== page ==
If your BAC was 0.15% or over, that’s a Class A misdemeanor and lead to heavier penalties. You can expect the same ones as for the Class C misdemeanor, except for the fines and jail time, which are:

  • Fines of up to $5000.
  • Jail time of up to one year.

Second DUI Offense in Indiana

Operating a vehicle while intoxicated for the second time within five years after the first one means that you’ll be punished for a second DUI offense. This is a Class D felony and the court will impose the following penalties:

  • Up to $10000 in fines.
  • Between 5 days and 2 years in jail.
  • Driving license suspension between 180 days and 2 years. The court may grant a restricted driving license with an ignition interlock device installed, but not before 180 days of the suspension have passed.
  • A possible ignition interlock device restriction for a period no longer than the jail time the jail time the court could have imposed.
  •  Mandatory 180 hours of community service.
  •  A possible alcohol and drugs abuse assessment and treatment.
  •  DUI education classes.
  •  Indiana SR22 insurance required for three years after the conviction.

Third DUI Offense in Indiana

If the penalties from the previous two DUI offenses haven’t resulted in improvement of the offender’s driving behavior in the five-year period, the state of Indiana will penalize them much harsher. The third offense is considered a Class D felony and leads to the following:

  • Up to $10000 in fines.
  •  Between 10 days and 3 years in jail.
  •  Driving license suspension between one and ten years with no possibility for a restricted driving license.
  •  A possible ignition interlock device restriction for a period no longer than the jail time the jail time the court could have imposed.
  •  Mandatory 360 hours of community service.
  •  A possible alcohol and drugs abuse assessment and treatment.
  •  Indiana DUI course.
  •  A possibility of being declared as a habitual traffic violator.
  •  IN SR22 insurance required for three years after the conviction.

Refusing Chemical Testing in Indiana

Some drivers think that refusing the chemical test may save them from penalties, but that’s not true. If you refuse to be tested, you won’t avoid penalties. Moreover, you’ll be punished more severely.

In addition to all the other penalties, your first-time refusal will also lead to:

  • Driving license suspension of at least one year.
  •  IN SR22 insurance required for three years after the conviction.

Your next refusals in a five-year washout period mean:

  • Driving license suspension of at least two years.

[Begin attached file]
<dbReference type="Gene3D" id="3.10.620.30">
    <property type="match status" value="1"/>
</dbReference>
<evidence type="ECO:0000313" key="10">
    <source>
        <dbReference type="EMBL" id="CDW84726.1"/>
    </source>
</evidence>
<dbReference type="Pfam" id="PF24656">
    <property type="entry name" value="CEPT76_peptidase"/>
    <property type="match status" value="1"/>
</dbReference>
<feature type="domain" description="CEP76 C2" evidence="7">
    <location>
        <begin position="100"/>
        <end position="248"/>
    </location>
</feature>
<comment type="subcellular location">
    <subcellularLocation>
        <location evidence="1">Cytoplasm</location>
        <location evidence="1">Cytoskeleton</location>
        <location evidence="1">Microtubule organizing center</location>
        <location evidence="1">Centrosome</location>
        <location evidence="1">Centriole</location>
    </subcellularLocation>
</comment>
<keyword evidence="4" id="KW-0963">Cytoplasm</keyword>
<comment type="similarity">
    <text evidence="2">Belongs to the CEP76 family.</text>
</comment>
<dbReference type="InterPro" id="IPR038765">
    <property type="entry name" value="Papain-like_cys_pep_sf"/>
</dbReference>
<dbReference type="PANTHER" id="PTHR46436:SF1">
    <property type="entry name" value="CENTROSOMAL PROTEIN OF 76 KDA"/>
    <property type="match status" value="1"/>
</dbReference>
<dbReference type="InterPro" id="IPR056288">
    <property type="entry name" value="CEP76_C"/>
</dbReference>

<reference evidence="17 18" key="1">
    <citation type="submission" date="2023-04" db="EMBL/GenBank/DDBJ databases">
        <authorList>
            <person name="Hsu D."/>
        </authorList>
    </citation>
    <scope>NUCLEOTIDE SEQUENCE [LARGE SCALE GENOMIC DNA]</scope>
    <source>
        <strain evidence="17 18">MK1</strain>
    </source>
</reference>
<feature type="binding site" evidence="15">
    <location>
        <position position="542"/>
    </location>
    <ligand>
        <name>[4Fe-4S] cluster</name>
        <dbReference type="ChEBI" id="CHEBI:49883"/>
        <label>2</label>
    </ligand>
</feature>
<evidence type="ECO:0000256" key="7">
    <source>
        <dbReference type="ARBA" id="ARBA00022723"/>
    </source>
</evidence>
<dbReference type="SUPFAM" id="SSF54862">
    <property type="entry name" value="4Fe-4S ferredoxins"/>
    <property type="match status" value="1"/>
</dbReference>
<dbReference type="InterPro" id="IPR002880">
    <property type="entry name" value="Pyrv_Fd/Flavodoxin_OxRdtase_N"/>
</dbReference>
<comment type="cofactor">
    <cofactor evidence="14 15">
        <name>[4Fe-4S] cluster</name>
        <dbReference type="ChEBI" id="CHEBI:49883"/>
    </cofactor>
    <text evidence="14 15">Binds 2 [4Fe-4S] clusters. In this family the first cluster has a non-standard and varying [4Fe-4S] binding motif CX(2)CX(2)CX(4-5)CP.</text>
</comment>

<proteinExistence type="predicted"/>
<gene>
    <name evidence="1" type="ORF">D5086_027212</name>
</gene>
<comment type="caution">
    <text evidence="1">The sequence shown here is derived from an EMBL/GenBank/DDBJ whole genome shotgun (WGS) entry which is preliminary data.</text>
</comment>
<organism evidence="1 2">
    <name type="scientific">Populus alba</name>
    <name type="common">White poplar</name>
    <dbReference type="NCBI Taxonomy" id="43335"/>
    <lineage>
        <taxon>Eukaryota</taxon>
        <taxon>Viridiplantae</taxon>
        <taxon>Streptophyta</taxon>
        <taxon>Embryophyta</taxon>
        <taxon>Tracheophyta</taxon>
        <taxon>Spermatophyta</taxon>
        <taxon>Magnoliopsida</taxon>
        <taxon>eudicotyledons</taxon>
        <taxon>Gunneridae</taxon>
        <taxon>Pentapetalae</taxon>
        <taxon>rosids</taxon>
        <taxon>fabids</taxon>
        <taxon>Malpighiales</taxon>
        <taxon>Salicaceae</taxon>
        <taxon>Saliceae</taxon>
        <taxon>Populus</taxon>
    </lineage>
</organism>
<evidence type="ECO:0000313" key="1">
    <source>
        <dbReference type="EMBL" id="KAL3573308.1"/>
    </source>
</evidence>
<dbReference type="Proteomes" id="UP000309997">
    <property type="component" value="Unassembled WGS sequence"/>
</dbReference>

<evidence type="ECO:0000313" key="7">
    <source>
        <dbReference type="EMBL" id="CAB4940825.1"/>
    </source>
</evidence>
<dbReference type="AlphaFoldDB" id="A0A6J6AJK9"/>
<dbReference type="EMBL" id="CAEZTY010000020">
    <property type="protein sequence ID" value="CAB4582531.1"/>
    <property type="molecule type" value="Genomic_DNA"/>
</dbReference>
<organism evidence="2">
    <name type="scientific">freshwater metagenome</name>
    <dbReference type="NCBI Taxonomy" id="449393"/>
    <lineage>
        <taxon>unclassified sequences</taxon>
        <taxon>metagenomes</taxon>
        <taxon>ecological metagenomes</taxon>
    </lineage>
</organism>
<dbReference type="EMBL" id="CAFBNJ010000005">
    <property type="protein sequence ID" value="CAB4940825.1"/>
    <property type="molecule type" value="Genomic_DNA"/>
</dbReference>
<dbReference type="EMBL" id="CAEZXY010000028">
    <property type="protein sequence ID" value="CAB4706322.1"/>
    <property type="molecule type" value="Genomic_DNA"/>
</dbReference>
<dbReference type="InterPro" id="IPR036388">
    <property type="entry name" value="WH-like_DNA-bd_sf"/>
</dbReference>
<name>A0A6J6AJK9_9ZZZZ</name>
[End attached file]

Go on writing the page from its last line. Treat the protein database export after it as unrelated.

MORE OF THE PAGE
• IN SR22 insurance required for three years after the conviction.

These enhanced penalties will be added to the standard penalties that apply already.

Habitual Traffic Violators in Indiana

A habitual traffic violator (HTV) is a person who:

  •  Commit three major offenses (including DUI/OWI) within a period of 10 years.
  •  Commit two major offenses resulting in an injury or death (including a homicide due to DUI/OWI) within a period of 10 years.
  •  Accumulate 10 moving violations including one major offense within a period of 10 years.
  •  Drives with a license that has been suspended due to HTV.

From a DUI perspective, it is important to note that if you are a habitual traffic violator, the court can suspend your driving license for life. Two major offenses with 0.08% BAC that result in injury or death are enough to cause such a consequence.

How to Reinstate Your Suspended Driving License in Indiana?

Reinstating a suspended driving license in Indiana is not as simple as in some other US states. There are four steps to reinstating it:

  1. Determine the requirements for reinstating. Normally, the requirements will be written on your Driver Record. It includes the earliest date when you are eligible to request reinstation. If your license is suspended for an indefinite period, contact the court for the requirements.
  2. Get an IN-SR22 Insurance. And once you get it, your insurance company must submit a proof to the BMV that you have paid it. Keep in mind that the BMV doesn’t accept insurance submitted by drivers, but only by companies.
  3. Pay the reinstatement fees. The exact amount is listed in your driver’s record. The fees vary from one branch to another but are never small.
  4. Meet the other requirements. Ensure that you go through all the requirements from your driver’s record and fulfill them all. You won’t get your license back unless you do it.

When you complete all these steps, and your driving license is not expired, invalidated, or revoked, you’ll have it back.